The cytoplasm divides
There are now four haploid cells

9.4 Crossing Over
Effect of Crossing Over
After crossing over, each chromosome contains both maternal and parental segments
Creates new allele combinations in offspring
Random Alignment
Initial contacts between microtubules and chromosomes are random
Either the maternal or paternal member of a homologous pair can end up at either pole
The chromosomes in a gamete are a mix of chromosomes from the two parents
Possible Chromosome Combinations
As a result of random alignment, the number of possible combinations of chromosomes in a gamete is:
(n is number of chromosome types)
23 = 8 246 = 7.04 X 1013 (70 trillion)

Male and female gametes unite and nuclei fuse
Fusion of two haploid nuclei produces diploid nucleus in the zygote
Which two gametes unite is random
Adds to variation among offspring

Factors Contributing to Variation among Offspring
Crossing over during prophase I
Random alignment of chromosomes at metaphase I
Random combination of gametes at fertilization

Prophase I (Meiosis)
Homologous pairs interact and crossing over occurs

Prophase (Mitosis) and Prophase II (Meiosis)
Homologous pairs do not interact

Anaphase I (Meiosis)
Homologous chromosomes are separated

Anaphase (Mitosis) and Anaphase II (Meiosis)
Sister chromatids of a chromosome are separated

Results of Mitosis and Meiosis
1 diploid cell to 2 diploid cells
1 haploid to 2 haploid cells
Each identical to parent
1 diploid cell to 4 haploid cells
Each different from parent and different from one another

Mitosis & Meiosis Compared
Asexual reproduction
Growth, repair
Occurs in somatic cells
Produces clones

Sexual reproduction
Occurs in germ cells
Produces variable offspring

9.5 Life Cycles
Animal vs. Plant Life Cycle

Observing Patterns in Inherited Traits
Chapter 10
10.1Early Ideas about Heredity
People knew that sperm and eggs transmitted information about traits
Blending theory
Would expect variation to disappear
Variation in traits persists

Gregor Mendel
Strong background in plant breeding and mathematics
Using pea plants, he found indirect evidence of how parents transmit genes to offspring
The Garden Pea Plant
True breeding
Can be experimentally cross-pollinated

Genetic Terms
Units of information about specific traits
Passed from parents to offspring
Each has a specific location (locus) on a chromosome
Different forms of a gene--Arise by mutation
Dominant allele masks a recessive allele that is paired with it

Allele Combinations
having two identical alleles at a locus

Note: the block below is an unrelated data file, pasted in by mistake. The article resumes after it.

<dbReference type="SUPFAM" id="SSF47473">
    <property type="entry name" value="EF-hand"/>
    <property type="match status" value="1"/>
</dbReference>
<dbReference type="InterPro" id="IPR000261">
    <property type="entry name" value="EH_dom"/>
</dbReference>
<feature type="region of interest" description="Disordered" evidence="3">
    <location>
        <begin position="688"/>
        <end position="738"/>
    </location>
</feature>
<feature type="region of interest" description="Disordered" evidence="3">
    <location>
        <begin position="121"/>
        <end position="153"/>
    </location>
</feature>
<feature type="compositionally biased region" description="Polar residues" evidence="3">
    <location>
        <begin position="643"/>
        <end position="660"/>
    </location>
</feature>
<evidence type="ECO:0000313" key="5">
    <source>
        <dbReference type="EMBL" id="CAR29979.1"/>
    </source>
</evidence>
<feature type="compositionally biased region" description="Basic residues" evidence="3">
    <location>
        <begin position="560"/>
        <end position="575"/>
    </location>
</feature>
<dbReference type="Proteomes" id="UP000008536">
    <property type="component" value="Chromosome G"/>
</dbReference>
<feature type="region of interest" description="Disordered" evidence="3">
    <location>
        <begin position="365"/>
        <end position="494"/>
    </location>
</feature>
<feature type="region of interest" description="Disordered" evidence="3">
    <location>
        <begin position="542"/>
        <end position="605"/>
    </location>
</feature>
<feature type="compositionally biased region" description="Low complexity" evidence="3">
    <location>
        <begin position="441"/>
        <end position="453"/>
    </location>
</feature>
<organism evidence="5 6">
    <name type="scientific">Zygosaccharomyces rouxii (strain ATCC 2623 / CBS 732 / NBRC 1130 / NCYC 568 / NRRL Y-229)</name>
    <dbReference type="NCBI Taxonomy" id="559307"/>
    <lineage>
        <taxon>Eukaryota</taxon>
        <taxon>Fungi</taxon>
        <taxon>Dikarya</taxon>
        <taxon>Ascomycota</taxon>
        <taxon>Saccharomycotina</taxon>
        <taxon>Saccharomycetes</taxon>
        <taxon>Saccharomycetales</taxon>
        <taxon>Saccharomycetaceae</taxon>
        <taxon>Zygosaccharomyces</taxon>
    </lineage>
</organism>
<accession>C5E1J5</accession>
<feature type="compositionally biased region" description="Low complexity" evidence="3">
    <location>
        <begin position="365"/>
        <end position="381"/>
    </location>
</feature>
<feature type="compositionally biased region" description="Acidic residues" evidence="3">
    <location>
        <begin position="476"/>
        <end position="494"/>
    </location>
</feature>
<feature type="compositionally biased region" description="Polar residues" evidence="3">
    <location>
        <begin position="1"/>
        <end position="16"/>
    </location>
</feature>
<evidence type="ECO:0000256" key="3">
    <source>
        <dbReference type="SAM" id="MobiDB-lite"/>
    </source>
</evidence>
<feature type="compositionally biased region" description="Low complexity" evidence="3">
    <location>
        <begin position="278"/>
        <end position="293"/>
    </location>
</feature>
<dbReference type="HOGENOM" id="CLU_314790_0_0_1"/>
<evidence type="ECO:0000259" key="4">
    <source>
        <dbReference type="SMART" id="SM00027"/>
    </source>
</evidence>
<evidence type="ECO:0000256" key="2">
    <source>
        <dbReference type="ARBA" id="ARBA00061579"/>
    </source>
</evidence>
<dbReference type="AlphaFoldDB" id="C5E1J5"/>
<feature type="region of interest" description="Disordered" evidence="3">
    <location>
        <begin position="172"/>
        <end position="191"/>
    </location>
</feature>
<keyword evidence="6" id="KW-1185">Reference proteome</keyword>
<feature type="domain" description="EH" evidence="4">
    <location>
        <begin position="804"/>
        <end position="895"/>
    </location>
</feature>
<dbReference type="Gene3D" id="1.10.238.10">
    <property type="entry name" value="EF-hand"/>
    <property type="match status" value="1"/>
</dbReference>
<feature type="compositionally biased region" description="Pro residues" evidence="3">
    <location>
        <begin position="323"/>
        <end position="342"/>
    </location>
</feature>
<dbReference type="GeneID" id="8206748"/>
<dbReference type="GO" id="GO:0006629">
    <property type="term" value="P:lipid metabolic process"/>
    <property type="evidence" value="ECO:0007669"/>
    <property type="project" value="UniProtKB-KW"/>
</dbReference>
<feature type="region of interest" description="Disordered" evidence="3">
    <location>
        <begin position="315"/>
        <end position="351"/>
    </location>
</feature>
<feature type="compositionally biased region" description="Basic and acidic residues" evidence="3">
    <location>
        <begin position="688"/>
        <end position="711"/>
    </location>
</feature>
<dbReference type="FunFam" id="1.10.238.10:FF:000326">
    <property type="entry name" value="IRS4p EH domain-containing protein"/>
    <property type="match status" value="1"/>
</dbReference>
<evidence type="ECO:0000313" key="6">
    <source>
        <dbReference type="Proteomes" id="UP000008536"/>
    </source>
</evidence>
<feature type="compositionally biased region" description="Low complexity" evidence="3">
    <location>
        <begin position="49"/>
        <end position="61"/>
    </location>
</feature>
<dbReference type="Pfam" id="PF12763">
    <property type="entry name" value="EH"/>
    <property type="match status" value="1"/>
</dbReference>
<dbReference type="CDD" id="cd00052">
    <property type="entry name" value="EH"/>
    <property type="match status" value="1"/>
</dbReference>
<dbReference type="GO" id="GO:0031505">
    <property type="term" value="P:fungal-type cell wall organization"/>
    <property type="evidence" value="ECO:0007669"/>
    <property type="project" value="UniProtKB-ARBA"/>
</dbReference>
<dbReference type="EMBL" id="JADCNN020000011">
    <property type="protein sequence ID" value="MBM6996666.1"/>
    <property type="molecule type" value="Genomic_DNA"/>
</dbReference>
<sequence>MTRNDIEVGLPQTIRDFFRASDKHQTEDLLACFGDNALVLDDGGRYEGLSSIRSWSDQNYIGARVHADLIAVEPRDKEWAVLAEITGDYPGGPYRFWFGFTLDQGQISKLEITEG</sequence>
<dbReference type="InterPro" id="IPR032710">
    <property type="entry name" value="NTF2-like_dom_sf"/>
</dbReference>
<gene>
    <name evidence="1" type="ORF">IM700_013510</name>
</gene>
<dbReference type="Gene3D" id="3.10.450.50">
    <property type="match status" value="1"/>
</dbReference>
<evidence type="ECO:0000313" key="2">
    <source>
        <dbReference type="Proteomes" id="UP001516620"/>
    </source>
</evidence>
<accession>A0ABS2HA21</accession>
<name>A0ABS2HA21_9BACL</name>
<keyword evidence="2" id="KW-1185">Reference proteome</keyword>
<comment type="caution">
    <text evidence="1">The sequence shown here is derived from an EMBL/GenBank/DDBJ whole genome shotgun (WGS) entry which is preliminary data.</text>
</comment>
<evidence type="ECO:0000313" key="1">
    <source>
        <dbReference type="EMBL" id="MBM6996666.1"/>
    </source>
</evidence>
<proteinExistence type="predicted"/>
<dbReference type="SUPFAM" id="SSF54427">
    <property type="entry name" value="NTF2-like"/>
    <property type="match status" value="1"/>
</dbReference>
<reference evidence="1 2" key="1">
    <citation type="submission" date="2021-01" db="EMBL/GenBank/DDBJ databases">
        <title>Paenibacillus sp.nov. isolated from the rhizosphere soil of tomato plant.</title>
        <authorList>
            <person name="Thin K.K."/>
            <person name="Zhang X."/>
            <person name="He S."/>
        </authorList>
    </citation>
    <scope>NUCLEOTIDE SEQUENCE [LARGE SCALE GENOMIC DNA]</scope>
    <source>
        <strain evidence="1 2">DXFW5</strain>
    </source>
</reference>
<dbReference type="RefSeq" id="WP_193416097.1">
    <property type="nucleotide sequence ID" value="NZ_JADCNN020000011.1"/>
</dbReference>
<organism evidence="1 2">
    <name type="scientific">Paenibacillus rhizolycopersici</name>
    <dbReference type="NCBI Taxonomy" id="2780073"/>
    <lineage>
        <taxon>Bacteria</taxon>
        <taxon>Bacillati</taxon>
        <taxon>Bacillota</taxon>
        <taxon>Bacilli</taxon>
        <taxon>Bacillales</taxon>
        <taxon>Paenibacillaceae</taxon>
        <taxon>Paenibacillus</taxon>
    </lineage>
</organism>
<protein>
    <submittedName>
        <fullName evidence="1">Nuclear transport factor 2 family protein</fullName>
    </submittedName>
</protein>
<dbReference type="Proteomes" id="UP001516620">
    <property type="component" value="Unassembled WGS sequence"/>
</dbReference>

AA or aa
having two different alleles at a locus

Genotype & Phenotype
Genotype refers to particular genes an individual carries (AA, Aa, aa)
Phenotype refers to an individual’s observable traits (red, pink, white)
Cannot always determine genotype by observing phenotype

Tracking Generations
Parental generation P
mates to produce
First-generation offspring F1
mate to produce
Second-generation offspring F2

10.2Monohybrid Crosses
Use F1 offspring of parents that breed true for different forms of a trait:(AA x aa = Aa)
A cross between two F1 heterozygotes, which are the “monohybrids” (Aa x Aa)
Monohybrid Crosses
F1 Results of One Monohybrid Cross
F2 Results of Monohybrid Cross

The chance that each outcome of a given event will occur is proportional to the number of ways that event can be reached
Punnett Square of a Monohybrid Cross
Mendel’s Monohybrid Results
Individual that shows dominant phenotype is crossed with individual with recessive phenotype (AA X aa) or (Aa X aa)
Examining offspring allows you to determine the genotype of the dominant individual
Mendel’s Theory of Segregation
Diploid cells have pairs of alleles
The two alleles are separated during meiosis
They end up in different gametes
“For a given trait, alleles separate”

10.3 Dihybrid Cross
Experimental cross between individuals that are homozygous for different versions of two traits
Dihybrid Crosses
Independent Assortment
Mendel’sTheory of Independent Assortment
A given pair of alleles is sorted into one gamete or another independently of alleles on other chromosomes.

CODOMINANCE--A pair of non-identical alleles affecting two phenotypes are expressed at the same time
Ex: ABO blood groups
Genetics of ABO Blood Types: Three Alleles
Gene that controls ABO type codes for enzyme that dictates structure of a glycolipid on blood cells
Two alleles (IA and IB) are codominant when paired
Third allele (i) is recessive to others
ABO and Transfusions
Recipient’s immune system will attack blood cells that have an unfamiliar glycolipid on surface
Type O is universal donor because it has neither type A nor type B glycolipid
Type AB is the universal recipient

10.5 Linkage Groups
All the genes on one chromosome are called a linkage group.
If no crossing over occurs, genes on the same chromosome will be inherited together
Crossover Frequency

10.6 Genes and the Environment
Environmental conditions affect the expression of genes
Phenotypic plasticity
Yarrow, Aspen
Himalayan rabbits
Leaf chemicals
Genes and the Environment
Himalayan rabbits are white, but are homozygous for an allele that produces melanin in cool areas of the body

10.7 Complex Variations in Traits

Continuous Variation
A more or less continuous range of small differences in a given trait among individuals
The greater the number of genes and environmental factors that affect a trait, the more continuous the variation in versions of that trait
Human Variation
Some human traits occur as a few discrete types
Attached or detached earlobes
Many genetic disorders
Other traits show continuous variation
Eye color
Describing Continuous Variation

Chromosomes and Human Genetics
Chapter 11
11.1 Autosomes vs. Sex chromosomes